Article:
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Drug Deals Diabetes a One-Two Punch
17 July 2003 (All day)
People with type II diabetes can't respond properly to insulin and end up with too much glucose in their blood, which can damage blood vessels and other tissue. Now a novel strategy has drastically reduced blood sugar levels in rodents, sparking hope that it could become a powerful tool for controlling diabetes.
Insulin is a hormone that shuttles glucose into cells. When the pancreas makes too little insulin or the body responds to it improperly, cells don't absorb enough glucose and blood sugar levels soar. The problem is compounded by the liver's tendency, in diabetes patients, to churn out excess glucose. There's no perfect therapy, but most drugs tackle the problem by increasing insulin production or enhancing cells' sensitivity to insulin. In severe cases, patients rely on insulin injections.
Molecular pharmacologists Joseph Grippo, Joseph Grimsby, and their colleagues at Hoffmann-La Roche in Nutley, New Jersey, pursued a different strategy. They focused on an enzyme called glucokinase, which regulates two key functions that go awry in diabetic patients: secretion of insulin by the pancreas and overproduction of glucose by the liver. Boosting glucokinase activity, they believed, might normalize both--something no diabetes drug can do.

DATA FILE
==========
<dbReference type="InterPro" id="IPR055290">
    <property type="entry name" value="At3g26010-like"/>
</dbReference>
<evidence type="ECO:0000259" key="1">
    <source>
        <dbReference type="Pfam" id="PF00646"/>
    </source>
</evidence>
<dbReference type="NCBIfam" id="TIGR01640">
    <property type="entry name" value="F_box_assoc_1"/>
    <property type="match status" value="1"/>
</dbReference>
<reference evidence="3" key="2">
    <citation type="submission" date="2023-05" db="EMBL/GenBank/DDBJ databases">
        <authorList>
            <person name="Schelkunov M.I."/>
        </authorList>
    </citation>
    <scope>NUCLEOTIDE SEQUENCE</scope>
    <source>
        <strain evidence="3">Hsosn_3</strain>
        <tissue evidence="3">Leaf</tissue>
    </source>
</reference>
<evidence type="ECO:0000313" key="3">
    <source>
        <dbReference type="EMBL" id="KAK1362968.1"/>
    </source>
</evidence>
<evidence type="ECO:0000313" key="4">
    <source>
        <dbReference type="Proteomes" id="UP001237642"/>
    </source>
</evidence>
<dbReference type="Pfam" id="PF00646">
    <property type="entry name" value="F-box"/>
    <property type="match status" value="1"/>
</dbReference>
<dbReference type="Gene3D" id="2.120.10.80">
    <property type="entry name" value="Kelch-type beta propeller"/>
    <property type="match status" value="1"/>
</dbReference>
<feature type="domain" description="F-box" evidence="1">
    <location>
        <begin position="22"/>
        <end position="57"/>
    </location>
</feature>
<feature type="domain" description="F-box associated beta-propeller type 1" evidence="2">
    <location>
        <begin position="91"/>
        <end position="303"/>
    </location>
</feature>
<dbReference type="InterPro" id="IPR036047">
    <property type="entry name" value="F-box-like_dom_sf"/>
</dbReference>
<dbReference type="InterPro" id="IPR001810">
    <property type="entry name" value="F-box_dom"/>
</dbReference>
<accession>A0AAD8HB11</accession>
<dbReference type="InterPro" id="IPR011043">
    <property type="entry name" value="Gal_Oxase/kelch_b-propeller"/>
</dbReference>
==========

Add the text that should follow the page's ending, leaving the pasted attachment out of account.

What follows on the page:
Using a molecular screen, Grippo and his colleagues dug a glucokinase activator out of a haystack of 120,000 candidate molecules. The researchers tested the activator on islet cells, the pancreatic cells that secrete insulin. The drug coaxed rat islet cells to release insulin, and rat liver cells responded, too; the drug blunted their tendency to release glucose.
Diabetic mice given the activator responded dramatically. With a single oral dose of the drug, their blood sugar levels plummeted by half; in some cases they dropped below normal. Injecting animals with an almost identical molecule that doesn't activate glucokinase had no effect, the group reports in the 18 July issue of Science.
The drug's ability to target the pancreas and the liver simultaneously "is a potential big plus," says Alan Cherrington, a physiologist at Vanderbilt University in Nashville, Tennessee. But, says Robert Rizza, an endocrinologist at the Mayo Clinic in Rochester, New York, the activator's novelty comes with some risk. The main worry, he and others say, is that the drug might lower blood sugar levels too much. Grippo believes that careful dosing would help users steer clear of side effects.